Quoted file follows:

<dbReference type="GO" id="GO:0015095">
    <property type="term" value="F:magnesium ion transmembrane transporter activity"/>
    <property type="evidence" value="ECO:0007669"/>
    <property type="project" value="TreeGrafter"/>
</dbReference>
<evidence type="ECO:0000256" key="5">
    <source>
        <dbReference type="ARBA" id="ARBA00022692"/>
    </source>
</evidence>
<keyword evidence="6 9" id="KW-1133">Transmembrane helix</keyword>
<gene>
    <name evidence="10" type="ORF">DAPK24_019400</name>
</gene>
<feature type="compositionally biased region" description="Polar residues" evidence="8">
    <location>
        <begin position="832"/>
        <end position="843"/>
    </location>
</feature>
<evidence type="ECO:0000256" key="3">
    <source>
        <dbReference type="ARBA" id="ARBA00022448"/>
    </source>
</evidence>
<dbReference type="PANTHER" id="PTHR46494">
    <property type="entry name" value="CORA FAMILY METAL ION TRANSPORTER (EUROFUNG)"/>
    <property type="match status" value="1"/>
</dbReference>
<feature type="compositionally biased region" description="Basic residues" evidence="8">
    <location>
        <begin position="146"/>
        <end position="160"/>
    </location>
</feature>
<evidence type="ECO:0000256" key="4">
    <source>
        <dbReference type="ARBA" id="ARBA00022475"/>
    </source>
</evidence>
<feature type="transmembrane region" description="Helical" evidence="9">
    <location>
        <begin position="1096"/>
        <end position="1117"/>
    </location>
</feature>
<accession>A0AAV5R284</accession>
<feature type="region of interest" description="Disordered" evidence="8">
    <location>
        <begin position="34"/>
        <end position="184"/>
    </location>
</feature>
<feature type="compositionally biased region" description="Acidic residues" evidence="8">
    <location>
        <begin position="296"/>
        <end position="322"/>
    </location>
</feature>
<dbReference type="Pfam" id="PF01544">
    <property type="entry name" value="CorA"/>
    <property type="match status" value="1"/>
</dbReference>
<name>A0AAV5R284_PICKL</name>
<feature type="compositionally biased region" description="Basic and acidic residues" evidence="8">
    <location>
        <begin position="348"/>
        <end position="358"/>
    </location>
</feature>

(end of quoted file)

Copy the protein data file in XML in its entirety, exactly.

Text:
<dbReference type="GO" id="GO:0015095">
    <property type="term" value="F:magnesium ion transmembrane transporter activity"/>
    <property type="evidence" value="ECO:0007669"/>
    <property type="project" value="TreeGrafter"/>
</dbReference>
<evidence type="ECO:0000256" key="5">
    <source>
        <dbReference type="ARBA" id="ARBA00022692"/>
    </source>
</evidence>
<keyword evidence="6 9" id="KW-1133">Transmembrane helix</keyword>
<gene>
    <name evidence="10" type="ORF">DAPK24_019400</name>
</gene>
<feature type="compositionally biased region" description="Polar residues" evidence="8">
    <location>
        <begin position="832"/>
        <end position="843"/>
    </location>
</feature>
<evidence type="ECO:0000256" key="3">
    <source>
        <dbReference type="ARBA" id="ARBA00022448"/>
    </source>
</evidence>
<dbReference type="PANTHER" id="PTHR46494">
    <property type="entry name" value="CORA FAMILY METAL ION TRANSPORTER (EUROFUNG)"/>
    <property type="match status" value="1"/>
</dbReference>
<feature type="compositionally biased region" description="Basic residues" evidence="8">
    <location>
        <begin position="146"/>
        <end position="160"/>
    </location>
</feature>
<evidence type="ECO:0000256" key="4">
    <source>
        <dbReference type="ARBA" id="ARBA00022475"/>
    </source>
</evidence>
<feature type="transmembrane region" description="Helical" evidence="9">
    <location>
        <begin position="1096"/>
        <end position="1117"/>
    </location>
</feature>
<accession>A0AAV5R284</accession>
<feature type="region of interest" description="Disordered" evidence="8">
    <location>
        <begin position="34"/>
        <end position="184"/>
    </location>
</feature>
<feature type="compositionally biased region" description="Acidic residues" evidence="8">
    <location>
        <begin position="296"/>
        <end position="322"/>
    </location>
</feature>
<dbReference type="Pfam" id="PF01544">
    <property type="entry name" value="CorA"/>
    <property type="match status" value="1"/>
</dbReference>
<name>A0AAV5R284_PICKL</name>
<feature type="compositionally biased region" description="Basic and acidic residues" evidence="8">
    <location>
        <begin position="348"/>
        <end position="358"/>
    </location>
</feature>